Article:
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Unlock value of property to boost retirement cash

I refer to the report “Is ‘generous’ use of CPF funds a threat to retirement adequacy?” (July 23). As per my quote accompanying the report, the issue is how to achieve perpetual income for retirees.

I refer to the report “Is ‘generous’ use of CPF funds a threat to retirement adequacy?” (July 23). As per my quote accompanying the report, the issue is how to achieve perpetual income for retirees.

There are approximately three generations of Singaporeans. The pioneers had low wages and fewer job opportunities, thus their Central Provident Fund (CPF) balances are low and they mostly depend on their children for retirement income.

The second category is the asset-rich, cash-poor generation, who were fortunate to buy their property before prices appreciated, but their CPF is mostly used for housing.

Then we have Generations X and Y, who have high salaries but also face high property prices.

With “perpetual income” in mind, the old-old have their children as their asset, the old have property, and the young-old have cash if they have not overcommitted in housing.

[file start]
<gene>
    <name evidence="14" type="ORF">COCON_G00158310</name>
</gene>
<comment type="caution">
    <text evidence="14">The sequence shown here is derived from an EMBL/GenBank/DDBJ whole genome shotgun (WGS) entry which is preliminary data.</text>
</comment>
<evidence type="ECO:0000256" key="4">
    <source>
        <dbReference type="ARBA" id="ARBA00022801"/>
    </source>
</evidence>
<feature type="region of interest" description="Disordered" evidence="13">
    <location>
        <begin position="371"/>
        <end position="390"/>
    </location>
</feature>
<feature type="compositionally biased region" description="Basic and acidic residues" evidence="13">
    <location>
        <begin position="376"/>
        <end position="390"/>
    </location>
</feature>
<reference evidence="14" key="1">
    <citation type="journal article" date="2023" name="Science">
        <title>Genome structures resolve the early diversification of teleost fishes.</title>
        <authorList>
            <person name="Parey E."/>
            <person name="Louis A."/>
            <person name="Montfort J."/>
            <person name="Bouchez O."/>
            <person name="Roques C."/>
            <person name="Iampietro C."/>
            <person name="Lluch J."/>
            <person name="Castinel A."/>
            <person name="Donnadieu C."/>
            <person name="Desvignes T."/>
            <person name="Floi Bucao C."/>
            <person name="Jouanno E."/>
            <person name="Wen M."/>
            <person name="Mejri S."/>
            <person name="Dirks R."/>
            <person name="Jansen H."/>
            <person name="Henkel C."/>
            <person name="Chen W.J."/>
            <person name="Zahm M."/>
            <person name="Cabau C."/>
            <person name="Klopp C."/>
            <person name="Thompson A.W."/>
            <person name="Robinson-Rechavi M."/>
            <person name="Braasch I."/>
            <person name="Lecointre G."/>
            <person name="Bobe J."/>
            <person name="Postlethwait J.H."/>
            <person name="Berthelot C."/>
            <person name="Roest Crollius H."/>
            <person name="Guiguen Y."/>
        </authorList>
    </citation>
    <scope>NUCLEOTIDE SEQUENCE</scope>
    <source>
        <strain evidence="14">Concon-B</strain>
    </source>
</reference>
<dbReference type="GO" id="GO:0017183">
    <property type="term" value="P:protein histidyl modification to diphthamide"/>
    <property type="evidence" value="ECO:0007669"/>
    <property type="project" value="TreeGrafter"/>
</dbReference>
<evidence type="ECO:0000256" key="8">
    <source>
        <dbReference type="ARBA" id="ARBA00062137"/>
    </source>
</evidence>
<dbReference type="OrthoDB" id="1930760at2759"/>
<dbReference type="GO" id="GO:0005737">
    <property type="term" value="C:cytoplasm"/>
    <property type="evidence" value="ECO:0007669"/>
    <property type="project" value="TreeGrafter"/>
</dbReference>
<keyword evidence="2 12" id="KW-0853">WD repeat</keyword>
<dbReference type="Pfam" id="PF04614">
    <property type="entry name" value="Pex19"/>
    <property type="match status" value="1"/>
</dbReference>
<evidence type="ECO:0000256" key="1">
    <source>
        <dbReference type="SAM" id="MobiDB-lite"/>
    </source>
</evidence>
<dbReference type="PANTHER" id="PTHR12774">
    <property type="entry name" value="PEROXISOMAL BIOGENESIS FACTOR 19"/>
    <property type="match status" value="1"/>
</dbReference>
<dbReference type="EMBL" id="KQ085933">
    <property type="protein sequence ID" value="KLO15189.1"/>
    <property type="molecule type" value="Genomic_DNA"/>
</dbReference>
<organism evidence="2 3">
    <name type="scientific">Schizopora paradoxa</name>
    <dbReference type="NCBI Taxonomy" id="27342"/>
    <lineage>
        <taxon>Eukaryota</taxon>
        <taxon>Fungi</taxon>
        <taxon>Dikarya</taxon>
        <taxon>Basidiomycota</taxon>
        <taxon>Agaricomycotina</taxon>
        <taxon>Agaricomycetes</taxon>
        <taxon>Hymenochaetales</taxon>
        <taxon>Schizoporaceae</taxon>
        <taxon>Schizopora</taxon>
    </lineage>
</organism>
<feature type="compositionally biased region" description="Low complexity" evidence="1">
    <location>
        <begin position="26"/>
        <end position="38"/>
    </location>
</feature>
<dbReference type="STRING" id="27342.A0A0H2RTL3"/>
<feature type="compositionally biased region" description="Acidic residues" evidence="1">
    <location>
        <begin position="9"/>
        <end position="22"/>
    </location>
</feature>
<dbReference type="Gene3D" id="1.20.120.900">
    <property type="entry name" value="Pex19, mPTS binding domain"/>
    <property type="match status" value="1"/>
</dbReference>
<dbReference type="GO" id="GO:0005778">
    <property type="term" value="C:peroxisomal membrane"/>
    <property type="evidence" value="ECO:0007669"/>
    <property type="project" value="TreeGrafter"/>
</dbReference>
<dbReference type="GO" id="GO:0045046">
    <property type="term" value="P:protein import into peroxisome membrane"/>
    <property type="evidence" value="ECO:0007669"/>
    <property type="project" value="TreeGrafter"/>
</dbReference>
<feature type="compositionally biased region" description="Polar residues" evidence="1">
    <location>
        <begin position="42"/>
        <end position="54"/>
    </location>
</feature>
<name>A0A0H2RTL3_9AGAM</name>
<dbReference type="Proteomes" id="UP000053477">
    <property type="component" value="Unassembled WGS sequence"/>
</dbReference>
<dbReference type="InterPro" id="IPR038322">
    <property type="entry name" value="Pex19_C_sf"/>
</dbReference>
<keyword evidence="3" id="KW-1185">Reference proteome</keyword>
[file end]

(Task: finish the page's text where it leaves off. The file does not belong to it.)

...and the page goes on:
It is accepted that CPF alone will be insufficient for retirement here because of the rising cost of living and longer life expectancy. One must look at how to obtain cash flow from one’s assets.

The bulk of our assets would be in property, and both ministers at the CPF and Retirement Adequacy Forum acknowledged that we must find a way to unlock this value.

The panellists, mostly academics, acknowledged that this is more difficult with public housing, which is leased. The only asset residents have is the remaining lease of their flat, which is depreciating.

This means that the authorities must adopt a radical approach to allow residents to monetise their asset. This is not only a CPF issue but involves the Housing and Development Board and maybe even a government mandate.

We need a dedicated forum to search for solutions. Tuesday’s forum had to satisfy too many parties and too many issues.

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